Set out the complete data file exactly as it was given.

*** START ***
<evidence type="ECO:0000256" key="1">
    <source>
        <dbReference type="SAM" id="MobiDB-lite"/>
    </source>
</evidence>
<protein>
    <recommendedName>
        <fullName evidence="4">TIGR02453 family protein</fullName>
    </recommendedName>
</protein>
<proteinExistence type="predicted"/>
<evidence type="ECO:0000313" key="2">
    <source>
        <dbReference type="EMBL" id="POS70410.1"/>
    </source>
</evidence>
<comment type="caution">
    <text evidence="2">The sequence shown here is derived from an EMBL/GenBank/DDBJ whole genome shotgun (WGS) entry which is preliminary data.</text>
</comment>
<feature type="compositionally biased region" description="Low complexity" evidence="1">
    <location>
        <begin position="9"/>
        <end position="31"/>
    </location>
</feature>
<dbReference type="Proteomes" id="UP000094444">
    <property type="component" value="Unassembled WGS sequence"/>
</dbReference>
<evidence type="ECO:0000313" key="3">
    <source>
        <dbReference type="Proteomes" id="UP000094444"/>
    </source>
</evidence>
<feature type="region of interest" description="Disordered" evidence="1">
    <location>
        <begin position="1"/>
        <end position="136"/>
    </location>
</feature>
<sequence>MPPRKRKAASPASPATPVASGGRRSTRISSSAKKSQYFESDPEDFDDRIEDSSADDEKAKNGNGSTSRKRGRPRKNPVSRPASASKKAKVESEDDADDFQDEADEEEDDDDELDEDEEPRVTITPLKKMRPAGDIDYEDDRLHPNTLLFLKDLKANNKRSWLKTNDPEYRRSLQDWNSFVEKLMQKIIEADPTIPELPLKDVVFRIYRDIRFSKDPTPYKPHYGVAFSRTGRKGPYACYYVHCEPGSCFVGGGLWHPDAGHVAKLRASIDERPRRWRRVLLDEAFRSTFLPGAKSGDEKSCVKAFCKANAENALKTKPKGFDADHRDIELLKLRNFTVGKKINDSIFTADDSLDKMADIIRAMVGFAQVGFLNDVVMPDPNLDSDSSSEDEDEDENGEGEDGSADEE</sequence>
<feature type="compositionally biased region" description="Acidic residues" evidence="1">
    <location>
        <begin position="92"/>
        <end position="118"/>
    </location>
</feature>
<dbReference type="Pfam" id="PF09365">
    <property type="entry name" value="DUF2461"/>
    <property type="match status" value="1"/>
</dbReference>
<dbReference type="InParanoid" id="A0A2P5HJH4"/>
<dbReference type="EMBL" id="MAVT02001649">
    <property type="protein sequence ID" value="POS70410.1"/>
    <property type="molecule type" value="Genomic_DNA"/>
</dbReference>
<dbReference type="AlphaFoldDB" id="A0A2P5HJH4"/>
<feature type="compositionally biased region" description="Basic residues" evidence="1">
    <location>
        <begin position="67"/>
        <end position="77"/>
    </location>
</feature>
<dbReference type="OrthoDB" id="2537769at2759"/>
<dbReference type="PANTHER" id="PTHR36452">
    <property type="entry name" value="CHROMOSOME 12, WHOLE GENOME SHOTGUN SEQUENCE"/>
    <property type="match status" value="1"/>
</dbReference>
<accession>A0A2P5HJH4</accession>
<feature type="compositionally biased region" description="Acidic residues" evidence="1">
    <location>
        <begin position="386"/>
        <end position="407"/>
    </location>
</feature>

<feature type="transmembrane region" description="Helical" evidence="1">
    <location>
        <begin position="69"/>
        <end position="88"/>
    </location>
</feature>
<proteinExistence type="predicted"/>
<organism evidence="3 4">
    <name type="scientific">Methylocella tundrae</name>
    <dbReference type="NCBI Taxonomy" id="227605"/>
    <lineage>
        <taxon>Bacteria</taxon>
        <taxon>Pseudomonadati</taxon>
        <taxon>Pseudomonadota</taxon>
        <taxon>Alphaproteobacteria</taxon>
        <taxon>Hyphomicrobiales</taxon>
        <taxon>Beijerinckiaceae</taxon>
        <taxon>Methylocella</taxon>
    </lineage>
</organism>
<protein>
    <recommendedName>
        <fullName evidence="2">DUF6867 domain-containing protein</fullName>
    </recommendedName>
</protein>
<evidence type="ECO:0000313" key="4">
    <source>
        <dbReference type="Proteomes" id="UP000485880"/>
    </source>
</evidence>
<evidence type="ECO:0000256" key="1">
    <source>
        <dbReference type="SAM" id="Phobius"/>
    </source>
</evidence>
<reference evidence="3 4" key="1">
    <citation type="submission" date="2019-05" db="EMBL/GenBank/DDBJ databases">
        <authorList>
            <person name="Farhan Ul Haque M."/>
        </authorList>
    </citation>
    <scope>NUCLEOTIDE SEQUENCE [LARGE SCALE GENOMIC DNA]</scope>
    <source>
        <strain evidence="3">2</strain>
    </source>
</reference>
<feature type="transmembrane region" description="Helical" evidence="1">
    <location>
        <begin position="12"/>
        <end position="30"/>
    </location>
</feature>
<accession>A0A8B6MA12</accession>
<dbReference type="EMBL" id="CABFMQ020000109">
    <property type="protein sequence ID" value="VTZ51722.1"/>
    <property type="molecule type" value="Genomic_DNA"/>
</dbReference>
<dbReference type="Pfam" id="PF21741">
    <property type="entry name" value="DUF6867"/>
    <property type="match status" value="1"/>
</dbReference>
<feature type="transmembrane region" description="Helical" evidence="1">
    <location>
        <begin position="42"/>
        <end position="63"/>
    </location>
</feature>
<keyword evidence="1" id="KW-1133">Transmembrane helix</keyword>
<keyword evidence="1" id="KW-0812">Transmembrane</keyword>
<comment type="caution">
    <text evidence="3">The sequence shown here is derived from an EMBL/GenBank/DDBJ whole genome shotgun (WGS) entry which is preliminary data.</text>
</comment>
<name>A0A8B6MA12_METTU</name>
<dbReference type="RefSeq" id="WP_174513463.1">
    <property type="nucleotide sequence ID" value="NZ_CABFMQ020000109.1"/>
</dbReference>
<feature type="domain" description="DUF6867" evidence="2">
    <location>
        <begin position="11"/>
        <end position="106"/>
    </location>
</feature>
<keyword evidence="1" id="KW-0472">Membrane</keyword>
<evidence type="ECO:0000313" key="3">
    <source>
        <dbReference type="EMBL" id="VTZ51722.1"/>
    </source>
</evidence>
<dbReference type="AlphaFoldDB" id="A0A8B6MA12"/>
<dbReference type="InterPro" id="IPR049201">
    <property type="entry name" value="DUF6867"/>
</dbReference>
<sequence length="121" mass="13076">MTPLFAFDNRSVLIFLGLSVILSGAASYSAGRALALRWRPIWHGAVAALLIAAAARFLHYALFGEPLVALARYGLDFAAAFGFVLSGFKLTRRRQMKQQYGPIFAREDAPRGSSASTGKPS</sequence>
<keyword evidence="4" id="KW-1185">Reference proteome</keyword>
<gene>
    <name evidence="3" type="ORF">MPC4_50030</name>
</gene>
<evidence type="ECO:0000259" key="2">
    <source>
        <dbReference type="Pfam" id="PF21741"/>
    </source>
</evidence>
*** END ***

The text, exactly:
<evidence type="ECO:0000256" key="1">
    <source>
        <dbReference type="SAM" id="MobiDB-lite"/>
    </source>
</evidence>
<protein>
    <recommendedName>
        <fullName evidence="4">TIGR02453 family protein</fullName>
    </recommendedName>
</protein>
<proteinExistence type="predicted"/>
<evidence type="ECO:0000313" key="2">
    <source>
        <dbReference type="EMBL" id="POS70410.1"/>
    </source>
</evidence>
<comment type="caution">
    <text evidence="2">The sequence shown here is derived from an EMBL/GenBank/DDBJ whole genome shotgun (WGS) entry which is preliminary data.</text>
</comment>
<feature type="compositionally biased region" description="Low complexity" evidence="1">
    <location>
        <begin position="9"/>
        <end position="31"/>
    </location>
</feature>
<dbReference type="Proteomes" id="UP000094444">
    <property type="component" value="Unassembled WGS sequence"/>
</dbReference>
<evidence type="ECO:0000313" key="3">
    <source>
        <dbReference type="Proteomes" id="UP000094444"/>
    </source>
</evidence>
<feature type="region of interest" description="Disordered" evidence="1">
    <location>
        <begin position="1"/>
        <end position="136"/>
    </location>
</feature>
<sequence>MPPRKRKAASPASPATPVASGGRRSTRISSSAKKSQYFESDPEDFDDRIEDSSADDEKAKNGNGSTSRKRGRPRKNPVSRPASASKKAKVESEDDADDFQDEADEEEDDDDELDEDEEPRVTITPLKKMRPAGDIDYEDDRLHPNTLLFLKDLKANNKRSWLKTNDPEYRRSLQDWNSFVEKLMQKIIEADPTIPELPLKDVVFRIYRDIRFSKDPTPYKPHYGVAFSRTGRKGPYACYYVHCEPGSCFVGGGLWHPDAGHVAKLRASIDERPRRWRRVLLDEAFRSTFLPGAKSGDEKSCVKAFCKANAENALKTKPKGFDADHRDIELLKLRNFTVGKKINDSIFTADDSLDKMADIIRAMVGFAQVGFLNDVVMPDPNLDSDSSSEDEDEDENGEGEDGSADEE</sequence>
<feature type="compositionally biased region" description="Acidic residues" evidence="1">
    <location>
        <begin position="92"/>
        <end position="118"/>
    </location>
</feature>
<dbReference type="Pfam" id="PF09365">
    <property type="entry name" value="DUF2461"/>
    <property type="match status" value="1"/>
</dbReference>
<dbReference type="InParanoid" id="A0A2P5HJH4"/>
<dbReference type="EMBL" id="MAVT02001649">
    <property type="protein sequence ID" value="POS70410.1"/>
    <property type="molecule type" value="Genomic_DNA"/>
</dbReference>
<dbReference type="AlphaFoldDB" id="A0A2P5HJH4"/>
<feature type="compositionally biased region" description="Basic residues" evidence="1">
    <location>
        <begin position="67"/>
        <end position="77"/>
    </location>
</feature>
<dbReference type="OrthoDB" id="2537769at2759"/>
<dbReference type="PANTHER" id="PTHR36452">
    <property type="entry name" value="CHROMOSOME 12, WHOLE GENOME SHOTGUN SEQUENCE"/>
    <property type="match status" value="1"/>
</dbReference>
<accession>A0A2P5HJH4</accession>
<feature type="compositionally biased region" description="Acidic residues" evidence="1">
    <location>
        <begin position="386"/>
        <end position="407"/>
    </location>
</feature>

<feature type="transmembrane region" description="Helical" evidence="1">
    <location>
        <begin position="69"/>
        <end position="88"/>
    </location>
</feature>
<proteinExistence type="predicted"/>
<organism evidence="3 4">
    <name type="scientific">Methylocella tundrae</name>
    <dbReference type="NCBI Taxonomy" id="227605"/>
    <lineage>
        <taxon>Bacteria</taxon>
        <taxon>Pseudomonadati</taxon>
        <taxon>Pseudomonadota</taxon>
        <taxon>Alphaproteobacteria</taxon>
        <taxon>Hyphomicrobiales</taxon>
        <taxon>Beijerinckiaceae</taxon>
        <taxon>Methylocella</taxon>
    </lineage>
</organism>
<protein>
    <recommendedName>
        <fullName evidence="2">DUF6867 domain-containing protein</fullName>
    </recommendedName>
</protein>
<evidence type="ECO:0000313" key="4">
    <source>
        <dbReference type="Proteomes" id="UP000485880"/>
    </source>
</evidence>
<evidence type="ECO:0000256" key="1">
    <source>
        <dbReference type="SAM" id="Phobius"/>
    </source>
</evidence>
<reference evidence="3 4" key="1">
    <citation type="submission" date="2019-05" db="EMBL/GenBank/DDBJ databases">
        <authorList>
            <person name="Farhan Ul Haque M."/>
        </authorList>
    </citation>
    <scope>NUCLEOTIDE SEQUENCE [LARGE SCALE GENOMIC DNA]</scope>
    <source>
        <strain evidence="3">2</strain>
    </source>
</reference>
<feature type="transmembrane region" description="Helical" evidence="1">
    <location>
        <begin position="12"/>
        <end position="30"/>
    </location>
</feature>
<accession>A0A8B6MA12</accession>
<dbReference type="EMBL" id="CABFMQ020000109">
    <property type="protein sequence ID" value="VTZ51722.1"/>
    <property type="molecule type" value="Genomic_DNA"/>
</dbReference>
<dbReference type="Pfam" id="PF21741">
    <property type="entry name" value="DUF6867"/>
    <property type="match status" value="1"/>
</dbReference>
<feature type="transmembrane region" description="Helical" evidence="1">
    <location>
        <begin position="42"/>
        <end position="63"/>
    </location>
</feature>
<keyword evidence="1" id="KW-1133">Transmembrane helix</keyword>
<keyword evidence="1" id="KW-0812">Transmembrane</keyword>
<comment type="caution">
    <text evidence="3">The sequence shown here is derived from an EMBL/GenBank/DDBJ whole genome shotgun (WGS) entry which is preliminary data.</text>
</comment>
<name>A0A8B6MA12_METTU</name>
<dbReference type="RefSeq" id="WP_174513463.1">
    <property type="nucleotide sequence ID" value="NZ_CABFMQ020000109.1"/>
</dbReference>
<feature type="domain" description="DUF6867" evidence="2">
    <location>
        <begin position="11"/>
        <end position="106"/>
    </location>
</feature>
<keyword evidence="1" id="KW-0472">Membrane</keyword>
<evidence type="ECO:0000313" key="3">
    <source>
        <dbReference type="EMBL" id="VTZ51722.1"/>
    </source>
</evidence>
<dbReference type="AlphaFoldDB" id="A0A8B6MA12"/>
<dbReference type="InterPro" id="IPR049201">
    <property type="entry name" value="DUF6867"/>
</dbReference>
<sequence length="121" mass="13076">MTPLFAFDNRSVLIFLGLSVILSGAASYSAGRALALRWRPIWHGAVAALLIAAAARFLHYALFGEPLVALARYGLDFAAAFGFVLSGFKLTRRRQMKQQYGPIFAREDAPRGSSASTGKPS</sequence>
<keyword evidence="4" id="KW-1185">Reference proteome</keyword>
<gene>
    <name evidence="3" type="ORF">MPC4_50030</name>
</gene>
<evidence type="ECO:0000259" key="2">
    <source>
        <dbReference type="Pfam" id="PF21741"/>
    </source>
</evidence>